Chromium has been shown to improve insulin-stimulated glucose uptake in cultured cells sensitive to insulin (Yoshimoto et al. (1992) Metabolism, 41:636-642). The effect of Cr(pa)3 on insulin-stimulated glucose-uptake in 3T3-adipocytes, an insulin-sensitive cell line, was investigated using the 2-deoxy-D-glucose-3H uptake assay. As shown in FIG. 1, incubation with insulin (6 nM) during the course of differentiation of the adipocytes, stimulated a fourfold increase in glucose uptake by adipocytes, consistent with a previous report (Sakoda et al. (1999) Diabetes, 48:1365-1371). Pre-incubation of the cells with Cr(pa)3 (5 and 25 μM) significantly augmented insulin-stimulated glucose uptake in 3T3-adipocytes as compared to insulin-stimulated glucose uptake in untreated cells. In the absence of insulin, Cr(pa)3 did not have any effect on basal glucose uptake. These results demonstrate that Cr(pa)3 potentiates insulin-stimulated but not basal glucose uptake.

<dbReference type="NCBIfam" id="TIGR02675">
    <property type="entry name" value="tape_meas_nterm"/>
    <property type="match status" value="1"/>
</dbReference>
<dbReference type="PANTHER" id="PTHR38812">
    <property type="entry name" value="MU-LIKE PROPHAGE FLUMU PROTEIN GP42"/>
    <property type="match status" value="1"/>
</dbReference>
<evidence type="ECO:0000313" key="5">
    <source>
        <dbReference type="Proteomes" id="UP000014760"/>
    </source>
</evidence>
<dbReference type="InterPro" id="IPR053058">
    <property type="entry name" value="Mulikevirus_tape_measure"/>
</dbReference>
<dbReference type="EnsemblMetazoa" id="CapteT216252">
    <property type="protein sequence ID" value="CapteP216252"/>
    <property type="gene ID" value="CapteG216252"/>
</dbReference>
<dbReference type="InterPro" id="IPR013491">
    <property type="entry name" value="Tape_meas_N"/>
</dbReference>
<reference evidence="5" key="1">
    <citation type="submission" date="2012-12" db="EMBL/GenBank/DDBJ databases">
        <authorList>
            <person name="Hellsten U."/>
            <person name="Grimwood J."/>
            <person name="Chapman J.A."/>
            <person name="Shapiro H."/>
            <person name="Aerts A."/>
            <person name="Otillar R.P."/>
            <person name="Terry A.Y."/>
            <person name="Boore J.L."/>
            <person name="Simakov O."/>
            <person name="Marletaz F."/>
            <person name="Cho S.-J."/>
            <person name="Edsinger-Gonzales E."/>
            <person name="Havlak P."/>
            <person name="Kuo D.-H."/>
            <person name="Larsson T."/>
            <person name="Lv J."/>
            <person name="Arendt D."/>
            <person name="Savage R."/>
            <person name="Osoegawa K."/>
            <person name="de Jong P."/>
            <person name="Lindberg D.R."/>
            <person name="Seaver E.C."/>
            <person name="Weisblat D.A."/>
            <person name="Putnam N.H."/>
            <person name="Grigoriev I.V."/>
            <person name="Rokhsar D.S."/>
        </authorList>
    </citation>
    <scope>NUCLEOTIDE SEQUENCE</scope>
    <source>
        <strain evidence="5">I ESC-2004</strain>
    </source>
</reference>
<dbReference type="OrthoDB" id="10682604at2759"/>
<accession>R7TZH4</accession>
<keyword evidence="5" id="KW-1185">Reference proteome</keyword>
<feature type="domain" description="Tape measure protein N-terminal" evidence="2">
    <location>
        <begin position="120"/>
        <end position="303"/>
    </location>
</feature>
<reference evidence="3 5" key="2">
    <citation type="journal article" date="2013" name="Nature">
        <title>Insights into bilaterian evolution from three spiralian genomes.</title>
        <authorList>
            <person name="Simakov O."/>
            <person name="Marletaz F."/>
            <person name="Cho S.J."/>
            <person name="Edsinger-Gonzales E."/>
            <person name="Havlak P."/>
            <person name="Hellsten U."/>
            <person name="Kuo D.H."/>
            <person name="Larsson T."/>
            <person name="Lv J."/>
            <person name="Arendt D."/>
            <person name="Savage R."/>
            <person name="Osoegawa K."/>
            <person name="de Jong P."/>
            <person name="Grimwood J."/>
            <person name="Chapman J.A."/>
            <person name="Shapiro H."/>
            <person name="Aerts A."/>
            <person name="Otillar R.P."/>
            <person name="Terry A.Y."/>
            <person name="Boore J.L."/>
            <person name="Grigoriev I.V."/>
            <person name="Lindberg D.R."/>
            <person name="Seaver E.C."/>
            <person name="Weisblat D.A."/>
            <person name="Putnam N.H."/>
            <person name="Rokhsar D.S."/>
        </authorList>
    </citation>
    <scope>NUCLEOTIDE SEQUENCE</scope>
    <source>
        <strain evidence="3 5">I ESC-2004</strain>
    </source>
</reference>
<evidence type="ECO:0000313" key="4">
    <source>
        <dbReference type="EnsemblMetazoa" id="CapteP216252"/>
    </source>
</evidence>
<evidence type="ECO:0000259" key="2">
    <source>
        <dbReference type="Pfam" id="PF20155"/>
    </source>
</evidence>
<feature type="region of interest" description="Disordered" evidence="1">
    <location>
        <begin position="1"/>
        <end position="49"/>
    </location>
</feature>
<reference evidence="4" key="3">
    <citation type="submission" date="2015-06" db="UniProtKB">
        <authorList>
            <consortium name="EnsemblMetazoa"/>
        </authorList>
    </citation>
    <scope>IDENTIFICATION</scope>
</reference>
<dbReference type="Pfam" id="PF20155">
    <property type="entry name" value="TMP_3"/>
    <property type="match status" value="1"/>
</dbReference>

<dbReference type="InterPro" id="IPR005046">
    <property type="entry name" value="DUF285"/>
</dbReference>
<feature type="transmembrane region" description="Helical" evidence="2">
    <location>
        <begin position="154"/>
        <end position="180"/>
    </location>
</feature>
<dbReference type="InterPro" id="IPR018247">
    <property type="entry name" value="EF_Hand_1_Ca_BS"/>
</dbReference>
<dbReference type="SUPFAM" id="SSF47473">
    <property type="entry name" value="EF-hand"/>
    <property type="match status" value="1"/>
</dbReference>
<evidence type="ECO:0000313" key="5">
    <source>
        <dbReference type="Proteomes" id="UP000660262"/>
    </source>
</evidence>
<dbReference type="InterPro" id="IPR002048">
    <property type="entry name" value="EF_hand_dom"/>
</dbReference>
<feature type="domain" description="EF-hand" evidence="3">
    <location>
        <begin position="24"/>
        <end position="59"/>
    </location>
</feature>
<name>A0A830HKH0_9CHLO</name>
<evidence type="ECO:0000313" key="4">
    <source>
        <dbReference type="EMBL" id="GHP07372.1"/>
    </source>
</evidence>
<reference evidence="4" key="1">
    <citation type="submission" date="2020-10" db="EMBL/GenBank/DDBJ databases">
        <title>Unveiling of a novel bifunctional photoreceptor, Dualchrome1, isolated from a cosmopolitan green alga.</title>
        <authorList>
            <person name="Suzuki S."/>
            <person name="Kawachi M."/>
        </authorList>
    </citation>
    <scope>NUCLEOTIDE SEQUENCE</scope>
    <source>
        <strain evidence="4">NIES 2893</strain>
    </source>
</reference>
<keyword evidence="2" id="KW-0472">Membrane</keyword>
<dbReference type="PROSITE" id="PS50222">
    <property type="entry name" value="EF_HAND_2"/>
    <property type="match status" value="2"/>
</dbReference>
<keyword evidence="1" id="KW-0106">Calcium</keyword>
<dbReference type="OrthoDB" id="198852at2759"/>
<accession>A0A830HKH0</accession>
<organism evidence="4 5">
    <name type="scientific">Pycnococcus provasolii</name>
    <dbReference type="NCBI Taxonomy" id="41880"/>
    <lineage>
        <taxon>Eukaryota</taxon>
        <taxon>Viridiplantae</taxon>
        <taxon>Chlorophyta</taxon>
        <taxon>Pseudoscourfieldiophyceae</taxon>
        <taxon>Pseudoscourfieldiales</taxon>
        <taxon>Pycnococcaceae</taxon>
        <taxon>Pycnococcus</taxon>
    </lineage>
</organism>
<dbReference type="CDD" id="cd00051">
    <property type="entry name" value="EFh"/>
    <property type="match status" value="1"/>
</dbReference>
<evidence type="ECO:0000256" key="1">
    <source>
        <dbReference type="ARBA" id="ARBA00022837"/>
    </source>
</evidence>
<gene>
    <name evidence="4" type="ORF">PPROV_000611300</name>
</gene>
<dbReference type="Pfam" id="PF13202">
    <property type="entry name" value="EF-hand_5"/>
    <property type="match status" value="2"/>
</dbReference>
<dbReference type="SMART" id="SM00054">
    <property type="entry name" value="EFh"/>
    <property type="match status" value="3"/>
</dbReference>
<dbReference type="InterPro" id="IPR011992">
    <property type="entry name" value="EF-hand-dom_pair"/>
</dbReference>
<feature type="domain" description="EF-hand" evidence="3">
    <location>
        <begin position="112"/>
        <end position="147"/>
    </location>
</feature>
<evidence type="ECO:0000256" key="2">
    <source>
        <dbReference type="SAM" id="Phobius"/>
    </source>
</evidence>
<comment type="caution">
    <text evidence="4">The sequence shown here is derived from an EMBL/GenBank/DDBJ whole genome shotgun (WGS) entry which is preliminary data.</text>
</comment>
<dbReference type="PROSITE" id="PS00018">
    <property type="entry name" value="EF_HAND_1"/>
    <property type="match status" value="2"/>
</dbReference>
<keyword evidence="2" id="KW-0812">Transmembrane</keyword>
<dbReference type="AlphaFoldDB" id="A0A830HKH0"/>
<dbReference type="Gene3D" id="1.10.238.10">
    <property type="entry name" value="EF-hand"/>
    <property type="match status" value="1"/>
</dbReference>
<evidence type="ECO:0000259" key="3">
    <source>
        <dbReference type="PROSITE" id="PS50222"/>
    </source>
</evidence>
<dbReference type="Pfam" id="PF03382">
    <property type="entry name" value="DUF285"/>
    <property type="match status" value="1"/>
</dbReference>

Insulin is thought to initiate its signaling cascade via activation and autophosphorylation of IRβ (Whitehead et al. (2000) Curr. Opin. Cell. Biol., 12:222-228). Once phosphorylated, the insulin receptor functions as a kinase which phosphorylates proteins such as the insulin receptor substrate (IRS) resulting in the downstream propagation of insulin signal. Since previous studies have shown that chromium complexes may enhance the number (Yoshimoto et al. (1992) Metabolism, 41:636-642) and activity (Davis and Vincent (1997) Biochemistry, 36:4382-4385) of the insulin receptors, subsequent experiments were performed to study the effect of Cr(pa)3 on insulin-stimulated IRβ tyrosine phosphorylation in 3T3-adipocytes. Treatment with insulin resulted in a significant increase in phosphorylation of IRβ as expected, which was not altered by pretreating the cells with Cr(pa)3 for various time or at different concentrations (FIGS. 2A and C). IRβ phosphorylation induced by submaximal concentrations of insulin (1 nM) was also not altered by Cr(pa)3 indicating that receptor saturation by the ligand may not be the reason for the lack of effect of Cr(pa)3. These results indicated that Cr(pa)3 may enhance insulin-stimulated glucose-uptake via a mechanism(s) involving sites other than the insulin receptor.